Lately it seems that dietary guidelines are switching back to advice that our grandparents would recognise: make food with ingredients you understand, and then eat it. And when you’re full, stop eating.
Of course this makes me extremely happy. I’ve lived through enough restrictive dietary trends to know that they don’t make me anything but miserable.
(Full disclosure: I once gave up chocolate for a month to prove that I was not a chocoholic. I’m not sure why I thought that was important, but I did it. And the result was that I gained weight. Hmmm. Let’s think about this: give up chocolate and GAIN WEIGHT. Could it be that I was I trying to satisfy my craving and was overcompensating with other foods? Perhaps. But in that case, why not just have chocolate? Why eliminate one wonderful food only to replace it with inferior things? What is the point of that? But I digress.)
Of course there is still the problem of allergies and intolerances, which are not so easy to dismiss. But now I have recently read this article, which says that contrary to advice given by the US and the UK governments over the past 15 years, peanuts (long the bane of mothers and teachers everywhere) are okay as long as you start children on them at a very young age:
“It is fair to say that in part the rise in peanut allergy can be explained by the fact that we have become peanut-avoidant as far as babies and young children are concerned… .”
Eggs, milk, sesame and fish are also pinpointed as foods that can be introduced early with allergies possibly prevented.
This is big news! Of course, it’s a little late for some people, many of whom it seems are in The Twins’ age group. Since the two of them started at primary school over 5 years ago, letters have regularly been sent home asking that parents refrain from sending children to school with anything containing the things that some kids are very allergic to. The list goes like this:
- sesame seeds
- chick peas
- sesame oil
I have been able to concoct lunches that omit these things. (I’ve been particularly good about the horse hair… ) But this lack of nuts and seeds has been tricky for the Poppet, our chewing-averse child. In the years leading up to primary, it seemed like she subsisted purely on hummus, peanut butter and jelly sandwiches, porridge, and bananas. Now she has to make do with påté. Poor child.
These granola bars are gluten free and vegan, so they satisfy some allergy and dietary requirements. Hopefully, with time, the nuts and sesame will cease to be a problem, and children everywhere can finally have the protein of their choice, both at school and at home.
Fruit and Nut Granola Bars
Adpated from Deb Perelman’s blog, smittenkitchen.com
Makes 16-26 bars, depending on how you cut them! (I like mine quite small, as they are very dense.)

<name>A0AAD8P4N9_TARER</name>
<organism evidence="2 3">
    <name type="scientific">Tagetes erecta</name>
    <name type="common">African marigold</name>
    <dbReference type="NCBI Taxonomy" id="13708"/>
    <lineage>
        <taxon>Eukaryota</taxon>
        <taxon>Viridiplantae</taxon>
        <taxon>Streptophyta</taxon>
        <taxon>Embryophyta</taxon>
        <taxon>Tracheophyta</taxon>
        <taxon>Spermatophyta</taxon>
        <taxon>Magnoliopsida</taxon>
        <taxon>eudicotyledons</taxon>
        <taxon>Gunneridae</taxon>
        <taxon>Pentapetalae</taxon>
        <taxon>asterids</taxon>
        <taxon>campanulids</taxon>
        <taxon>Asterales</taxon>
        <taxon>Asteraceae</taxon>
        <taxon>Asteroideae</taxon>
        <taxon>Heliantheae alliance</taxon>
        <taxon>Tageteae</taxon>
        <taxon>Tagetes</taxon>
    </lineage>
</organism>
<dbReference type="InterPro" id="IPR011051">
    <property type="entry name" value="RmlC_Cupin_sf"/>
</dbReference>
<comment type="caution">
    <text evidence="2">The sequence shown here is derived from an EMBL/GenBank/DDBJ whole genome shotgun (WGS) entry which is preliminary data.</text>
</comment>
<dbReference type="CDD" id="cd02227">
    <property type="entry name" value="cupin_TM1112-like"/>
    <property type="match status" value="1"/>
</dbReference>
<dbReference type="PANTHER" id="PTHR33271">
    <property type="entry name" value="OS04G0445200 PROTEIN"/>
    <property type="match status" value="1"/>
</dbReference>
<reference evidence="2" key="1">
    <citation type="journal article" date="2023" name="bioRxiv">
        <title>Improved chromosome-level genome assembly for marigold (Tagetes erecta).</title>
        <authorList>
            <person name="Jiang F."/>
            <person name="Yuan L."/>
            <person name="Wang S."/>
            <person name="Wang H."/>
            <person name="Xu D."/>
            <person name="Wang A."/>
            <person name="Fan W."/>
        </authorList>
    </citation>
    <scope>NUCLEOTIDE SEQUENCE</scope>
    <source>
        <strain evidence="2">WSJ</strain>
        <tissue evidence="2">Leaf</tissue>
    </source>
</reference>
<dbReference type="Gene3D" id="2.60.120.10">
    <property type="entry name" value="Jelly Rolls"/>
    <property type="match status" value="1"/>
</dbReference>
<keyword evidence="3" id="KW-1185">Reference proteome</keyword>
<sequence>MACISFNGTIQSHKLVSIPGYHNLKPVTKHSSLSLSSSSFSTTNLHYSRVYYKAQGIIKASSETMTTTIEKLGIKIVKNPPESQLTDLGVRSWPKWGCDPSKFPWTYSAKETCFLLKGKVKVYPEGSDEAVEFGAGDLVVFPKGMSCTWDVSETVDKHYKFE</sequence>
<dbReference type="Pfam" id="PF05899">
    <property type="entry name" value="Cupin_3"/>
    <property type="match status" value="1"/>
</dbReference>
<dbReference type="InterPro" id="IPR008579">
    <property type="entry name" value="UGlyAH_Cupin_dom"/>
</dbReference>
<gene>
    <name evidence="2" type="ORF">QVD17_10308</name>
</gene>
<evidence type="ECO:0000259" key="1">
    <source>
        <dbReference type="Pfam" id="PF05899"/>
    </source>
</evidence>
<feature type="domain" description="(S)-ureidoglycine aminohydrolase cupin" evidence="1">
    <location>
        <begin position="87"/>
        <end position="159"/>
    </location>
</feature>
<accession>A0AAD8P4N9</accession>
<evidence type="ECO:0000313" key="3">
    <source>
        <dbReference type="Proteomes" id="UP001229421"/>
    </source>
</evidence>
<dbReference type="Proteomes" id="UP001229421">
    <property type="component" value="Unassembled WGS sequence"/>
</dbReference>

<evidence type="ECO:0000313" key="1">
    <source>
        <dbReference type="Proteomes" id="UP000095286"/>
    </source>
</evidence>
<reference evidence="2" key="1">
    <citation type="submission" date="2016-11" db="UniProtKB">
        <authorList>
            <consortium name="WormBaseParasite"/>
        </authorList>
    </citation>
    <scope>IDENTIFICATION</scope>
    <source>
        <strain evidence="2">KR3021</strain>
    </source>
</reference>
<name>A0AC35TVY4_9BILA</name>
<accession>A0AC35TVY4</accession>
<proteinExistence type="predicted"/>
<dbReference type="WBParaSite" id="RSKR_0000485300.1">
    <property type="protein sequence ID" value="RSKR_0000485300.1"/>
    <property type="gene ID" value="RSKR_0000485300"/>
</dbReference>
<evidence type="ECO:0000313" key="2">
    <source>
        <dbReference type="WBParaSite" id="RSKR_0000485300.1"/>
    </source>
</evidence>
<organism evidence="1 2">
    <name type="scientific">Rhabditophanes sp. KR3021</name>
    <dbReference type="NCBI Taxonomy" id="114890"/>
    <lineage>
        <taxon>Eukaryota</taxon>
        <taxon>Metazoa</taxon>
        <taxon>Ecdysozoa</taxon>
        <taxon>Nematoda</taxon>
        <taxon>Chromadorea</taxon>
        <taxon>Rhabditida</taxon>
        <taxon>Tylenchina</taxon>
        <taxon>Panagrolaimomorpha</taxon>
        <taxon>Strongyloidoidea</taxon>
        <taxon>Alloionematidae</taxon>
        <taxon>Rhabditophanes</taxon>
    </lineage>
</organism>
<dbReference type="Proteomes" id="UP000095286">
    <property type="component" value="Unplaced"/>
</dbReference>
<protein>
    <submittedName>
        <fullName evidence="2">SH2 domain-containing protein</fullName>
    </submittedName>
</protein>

The wonderful thing about this recipe, as Perelman notes, is that it is so adaptable – you can swap nuts and seeds and dried fruit all you like and have a different bar every time. I found a ratio that I think works particularly well, so I stick with that for the most part, but if I’m out of any particular ingredient, I just switch to something else and no one complains!
Another great thing about the recipe is that it is extremely easy to scale up. I made these recently at work, and all I had to do was multiply the recipe to feed 95 people. The hardest part was figuring out which pans to use – but then, that always is.
- 80g (just under 1 cup) oats
- 40g (1/2 cup) oat flour (or oats, processed till finely ground)
- 130g (2/3 cup) brown sugar
- 1/2 tsp salt
- 70g EACH of the following: sesame seeds, sunflower seeds, chopped almonds, chopped cashews, chopped dates, chopped apricots (just under 1 pound total)
- 90ml (1/3 cup) sunflower or rapeseed oil
- 80ml (1/4 cup or 4 TB) golden syrup
- 3TB tahini
It helps to first prepare your pan. Lightly grease an 8×8″ baking sheet and then line with parchment paper. Set aside.
In a large bowl, mix all the dry ingredients together. I often “chop” the fruit in the food processor, so it ends up in big clumps and I have to really work it into the oats and sugar with my fingertips to get it well combined.
Add the oil, golden syrup and tahini and mix in well. The mixture will be quite crumbly, but don’t worry, it will all come together in the oven.
Tip the mix into your prepared pan and press it down very firmly with your hands. Bake for 30 minutes at 170C until it is lightly browned and perhaps even bubbling slightly at the edges. Remove carefully (it is still quite liquid and hot at this stage!) and leave in a cool spot before cutting.
I usually do the cutting in 2 phases: the first phase is about 30 minutes after I remove the bars from the oven. Because the mix is still warm, the bars tend to meld together again, so this ends up being more of a “score” than a cut. It helps the bars to cool more quickly, but you will still have to wait a little bit! Then, when they have cooled completely, I cut through the scores firmly with a sharp knife. This creates a nice clean cut.
It’s worth noting, if you are the impatient type, that if you remove these from the pan before they are cold, they will crumble. (Now how would I know that?) But they are still delicious, and they are perfect over yogurt or ice cream.